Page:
I think it is safe to say that most pastors desire a healthy prayer ministry in their churches.

We know prayer is important, but it seems like an uphill struggle to motivate and encourage people to deepen their commitment to prayer. It feels like the hill turns into a cliff when we talk about developing and deepening our commitment to prayer on the corporate level.

We know prayer is important, but is that reflected in our worship services and in our other ministries?

We say prayer is important, but do we see that in our congregation’s daily lives? Do they really get it?

And how do we help our churches get to the place where our desire and commitment to prayer is deep and valued?

I had the opportunity to dive into these questions and more at the EFCA East Leadership Conference this past October while presenting a discussion-based breakout on developing a prayer ministry in your church. We started off the session  by looking at three important questions.

I wonder how you and your team would answer these questions:


My guess is that many of the people in our communities would have trouble articulating the answer to that question, even if they know that prayer is important. Some of the answers we flushed out in our discussion were: two-way communication with God, communing with God, worshiping God, confession, aligning our hearts and minds with God, supplication, thanksgiving, to sense the presence of God throughout the day. While we know these answers and the scriptural support for these answers, many in our congregations may struggle to fully understand the whys behind a healthy prayer life.  The understood value of prayer can be deepened in out congregations simply by talking about or teaching the purposes of prayer. Don’t assume everyone knows how to pray. Don’t assume everyone knows the purposes of prayer. Help people learn the value of prayer through a deeper understanding of the purposes of prayer.


This is a great question to dive into as a leadership team or elder board. The answer to these questions may change based on your ministry context. But some of the answers we flushed out in our breakout session may sound familiar to you: people seeing prayer in the service as a platform for venting frustrations, people using prayer to gossip, people not showing up, awkward silences, people afraid to pray publicly. You could probably add a few of your own to that list.

What hinders payer on a corporate level often reflects what hinders prayer on a personal level. If we want to see a vibrant prayer ministry develop within our church body, we need to first help individuals overcome hurdles in their own prayer lives. So we asked: What are some hinderances to prayer as it relates to our folks’ daily lives? The answers sounded so familiar from church to church. People don’t understand what prayer is and they don’t know how to pray. When personal prayer isn’t a priority, it’s going to be a struggle to see people engage with prayer in a broader context.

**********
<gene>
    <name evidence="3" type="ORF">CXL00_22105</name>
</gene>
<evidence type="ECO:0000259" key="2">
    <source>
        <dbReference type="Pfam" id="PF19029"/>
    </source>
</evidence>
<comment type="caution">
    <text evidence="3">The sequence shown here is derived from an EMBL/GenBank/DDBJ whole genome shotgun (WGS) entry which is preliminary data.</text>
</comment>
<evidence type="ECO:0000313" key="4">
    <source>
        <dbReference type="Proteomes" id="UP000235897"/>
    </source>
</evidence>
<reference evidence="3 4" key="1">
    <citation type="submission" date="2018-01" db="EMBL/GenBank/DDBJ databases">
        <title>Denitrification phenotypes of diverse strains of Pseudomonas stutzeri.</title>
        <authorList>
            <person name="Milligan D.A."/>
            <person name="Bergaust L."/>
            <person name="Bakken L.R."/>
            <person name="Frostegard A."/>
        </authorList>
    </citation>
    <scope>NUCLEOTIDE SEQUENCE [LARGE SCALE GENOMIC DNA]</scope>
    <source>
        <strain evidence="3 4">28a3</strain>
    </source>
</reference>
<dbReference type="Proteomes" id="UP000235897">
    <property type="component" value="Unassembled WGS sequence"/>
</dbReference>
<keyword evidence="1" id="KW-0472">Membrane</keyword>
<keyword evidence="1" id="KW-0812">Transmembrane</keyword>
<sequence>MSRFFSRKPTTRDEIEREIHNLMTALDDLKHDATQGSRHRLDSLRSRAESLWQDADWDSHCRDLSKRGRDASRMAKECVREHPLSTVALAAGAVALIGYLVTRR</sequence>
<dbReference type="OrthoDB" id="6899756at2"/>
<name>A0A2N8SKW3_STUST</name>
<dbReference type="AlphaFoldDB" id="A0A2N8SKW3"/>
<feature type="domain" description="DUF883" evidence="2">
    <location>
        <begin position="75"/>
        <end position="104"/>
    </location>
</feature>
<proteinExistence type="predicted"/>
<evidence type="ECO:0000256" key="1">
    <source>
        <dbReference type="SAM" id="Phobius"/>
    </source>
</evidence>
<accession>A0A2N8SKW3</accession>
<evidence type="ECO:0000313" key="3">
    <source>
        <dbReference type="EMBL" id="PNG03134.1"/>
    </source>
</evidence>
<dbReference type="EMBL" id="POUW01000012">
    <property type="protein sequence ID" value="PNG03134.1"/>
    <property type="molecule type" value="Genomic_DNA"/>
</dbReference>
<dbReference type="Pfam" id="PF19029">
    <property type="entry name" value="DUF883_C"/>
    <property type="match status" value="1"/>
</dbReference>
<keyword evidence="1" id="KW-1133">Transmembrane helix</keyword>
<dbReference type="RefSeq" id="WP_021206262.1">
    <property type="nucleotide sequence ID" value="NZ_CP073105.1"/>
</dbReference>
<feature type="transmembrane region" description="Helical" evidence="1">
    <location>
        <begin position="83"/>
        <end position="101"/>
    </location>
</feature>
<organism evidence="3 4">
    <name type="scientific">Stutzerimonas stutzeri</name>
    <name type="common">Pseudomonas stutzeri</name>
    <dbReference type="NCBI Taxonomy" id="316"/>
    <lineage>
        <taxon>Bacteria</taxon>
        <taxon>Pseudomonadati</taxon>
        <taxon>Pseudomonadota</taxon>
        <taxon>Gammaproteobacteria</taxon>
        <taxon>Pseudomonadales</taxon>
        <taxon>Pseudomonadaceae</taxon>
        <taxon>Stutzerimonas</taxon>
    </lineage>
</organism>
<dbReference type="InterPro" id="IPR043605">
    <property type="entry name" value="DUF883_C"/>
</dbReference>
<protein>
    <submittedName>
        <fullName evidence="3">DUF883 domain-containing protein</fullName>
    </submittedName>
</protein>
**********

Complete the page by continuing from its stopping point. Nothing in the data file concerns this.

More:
Discipling our congregations in this area needs to start with our teaching how and why we pray, and then modeling prayer as a priority in our own lives and the lives of our churches.


 A few of the ideas mentioned in our breakout session were: Setting up prayer stations around the church. Have the church opened at specific times just for people to come in to pray. Have people sign up for time slots to pray. Host a Prayer & Praise night. Have a time of special directed prayer before the church service begins.

There are likely many other ideas your team could brainstorm for your own ministry context. Use what you know about your church and its people to choose one next step to introduce more prayer in your venue. But remember that without helping your congregants find the depth and beauty that comes from a commitment to personal prayer, those corporate initiatives will eventually fizzle out.

So it is essential to ask: What are some ways to encourage our congregants to step up their prayer lives? A few of the ideas from our breakout were: Show how leaders model it in their own lives.  Share stories of how a deep prayer life has impacted you personally. Preach messages on prayer, teaching the purposes and value of prayer. Teach what prayer is and its importance in our lives. Allow the stories of answered prayer to be told and celebrated.

How could you creatively encourage your congregants to deepen their prayer life this year? 

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Steve Santos

Steve Santos

Pastor Support Associate at EDA Move
This article was co-written by Steve and Vicki Santos. Steve and Vicki minister together at Great Bridge Community Church in Chesapeake Virginia where Steve is the Teaching and Administrative Pastor and Vicki is the Ladies Ministry Director and Administrative Assistant. Steve and Vicki are also on the EDA Pastor’s Support Team supporting the Pastors in Virginia and Maryland. They have two grown children and nine grandchildren.

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